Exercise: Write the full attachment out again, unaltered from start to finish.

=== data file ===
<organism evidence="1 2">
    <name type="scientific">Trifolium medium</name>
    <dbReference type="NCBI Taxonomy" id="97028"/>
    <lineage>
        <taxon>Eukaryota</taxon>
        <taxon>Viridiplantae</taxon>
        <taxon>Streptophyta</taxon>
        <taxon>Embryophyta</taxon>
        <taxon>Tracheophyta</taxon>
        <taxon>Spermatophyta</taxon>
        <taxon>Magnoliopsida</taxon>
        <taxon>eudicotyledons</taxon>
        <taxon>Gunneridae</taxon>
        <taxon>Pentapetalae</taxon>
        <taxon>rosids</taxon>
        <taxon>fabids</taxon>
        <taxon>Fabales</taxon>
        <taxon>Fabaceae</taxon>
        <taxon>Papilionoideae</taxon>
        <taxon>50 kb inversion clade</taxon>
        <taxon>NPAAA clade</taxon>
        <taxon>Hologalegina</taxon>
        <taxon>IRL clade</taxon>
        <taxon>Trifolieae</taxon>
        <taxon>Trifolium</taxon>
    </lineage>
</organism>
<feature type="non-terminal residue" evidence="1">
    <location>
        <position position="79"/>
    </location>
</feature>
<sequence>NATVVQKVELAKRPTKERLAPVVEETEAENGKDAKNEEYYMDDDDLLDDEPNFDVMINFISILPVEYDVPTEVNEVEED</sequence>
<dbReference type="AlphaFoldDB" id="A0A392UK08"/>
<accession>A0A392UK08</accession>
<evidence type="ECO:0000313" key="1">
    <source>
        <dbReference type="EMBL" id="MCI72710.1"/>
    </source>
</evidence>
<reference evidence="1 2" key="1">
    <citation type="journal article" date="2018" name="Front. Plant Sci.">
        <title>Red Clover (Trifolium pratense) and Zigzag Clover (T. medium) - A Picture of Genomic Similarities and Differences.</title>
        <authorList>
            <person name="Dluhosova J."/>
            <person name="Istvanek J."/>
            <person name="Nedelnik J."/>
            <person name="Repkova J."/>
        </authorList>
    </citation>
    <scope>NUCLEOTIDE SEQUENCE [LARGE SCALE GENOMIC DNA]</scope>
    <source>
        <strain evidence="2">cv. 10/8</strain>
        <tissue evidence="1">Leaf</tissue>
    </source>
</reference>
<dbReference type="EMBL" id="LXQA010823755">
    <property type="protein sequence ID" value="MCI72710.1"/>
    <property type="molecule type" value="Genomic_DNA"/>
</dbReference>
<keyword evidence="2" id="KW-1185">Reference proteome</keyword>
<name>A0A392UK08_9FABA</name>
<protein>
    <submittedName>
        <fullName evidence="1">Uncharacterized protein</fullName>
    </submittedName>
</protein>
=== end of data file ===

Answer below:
<organism evidence="1 2">
    <name type="scientific">Trifolium medium</name>
    <dbReference type="NCBI Taxonomy" id="97028"/>
    <lineage>
        <taxon>Eukaryota</taxon>
        <taxon>Viridiplantae</taxon>
        <taxon>Streptophyta</taxon>
        <taxon>Embryophyta</taxon>
        <taxon>Tracheophyta</taxon>
        <taxon>Spermatophyta</taxon>
        <taxon>Magnoliopsida</taxon>
        <taxon>eudicotyledons</taxon>
        <taxon>Gunneridae</taxon>
        <taxon>Pentapetalae</taxon>
        <taxon>rosids</taxon>
        <taxon>fabids</taxon>
        <taxon>Fabales</taxon>
        <taxon>Fabaceae</taxon>
        <taxon>Papilionoideae</taxon>
        <taxon>50 kb inversion clade</taxon>
        <taxon>NPAAA clade</taxon>
        <taxon>Hologalegina</taxon>
        <taxon>IRL clade</taxon>
        <taxon>Trifolieae</taxon>
        <taxon>Trifolium</taxon>
    </lineage>
</organism>
<feature type="non-terminal residue" evidence="1">
    <location>
        <position position="79"/>
    </location>
</feature>
<sequence>NATVVQKVELAKRPTKERLAPVVEETEAENGKDAKNEEYYMDDDDLLDDEPNFDVMINFISILPVEYDVPTEVNEVEED</sequence>
<dbReference type="AlphaFoldDB" id="A0A392UK08"/>
<accession>A0A392UK08</accession>
<evidence type="ECO:0000313" key="1">
    <source>
        <dbReference type="EMBL" id="MCI72710.1"/>
    </source>
</evidence>
<reference evidence="1 2" key="1">
    <citation type="journal article" date="2018" name="Front. Plant Sci.">
        <title>Red Clover (Trifolium pratense) and Zigzag Clover (T. medium) - A Picture of Genomic Similarities and Differences.</title>
        <authorList>
            <person name="Dluhosova J."/>
            <person name="Istvanek J."/>
            <person name="Nedelnik J."/>
            <person name="Repkova J."/>
        </authorList>
    </citation>
    <scope>NUCLEOTIDE SEQUENCE [LARGE SCALE GENOMIC DNA]</scope>
    <source>
        <strain evidence="2">cv. 10/8</strain>
        <tissue evidence="1">Leaf</tissue>
    </source>
</reference>
<dbReference type="EMBL" id="LXQA010823755">
    <property type="protein sequence ID" value="MCI72710.1"/>
    <property type="molecule type" value="Genomic_DNA"/>
</dbReference>
<keyword evidence="2" id="KW-1185">Reference proteome</keyword>
<name>A0A392UK08_9FABA</name>
<protein>
    <submittedName>
        <fullName evidence="1">Uncharacterized protein</fullName>
    </submittedName>
</protein>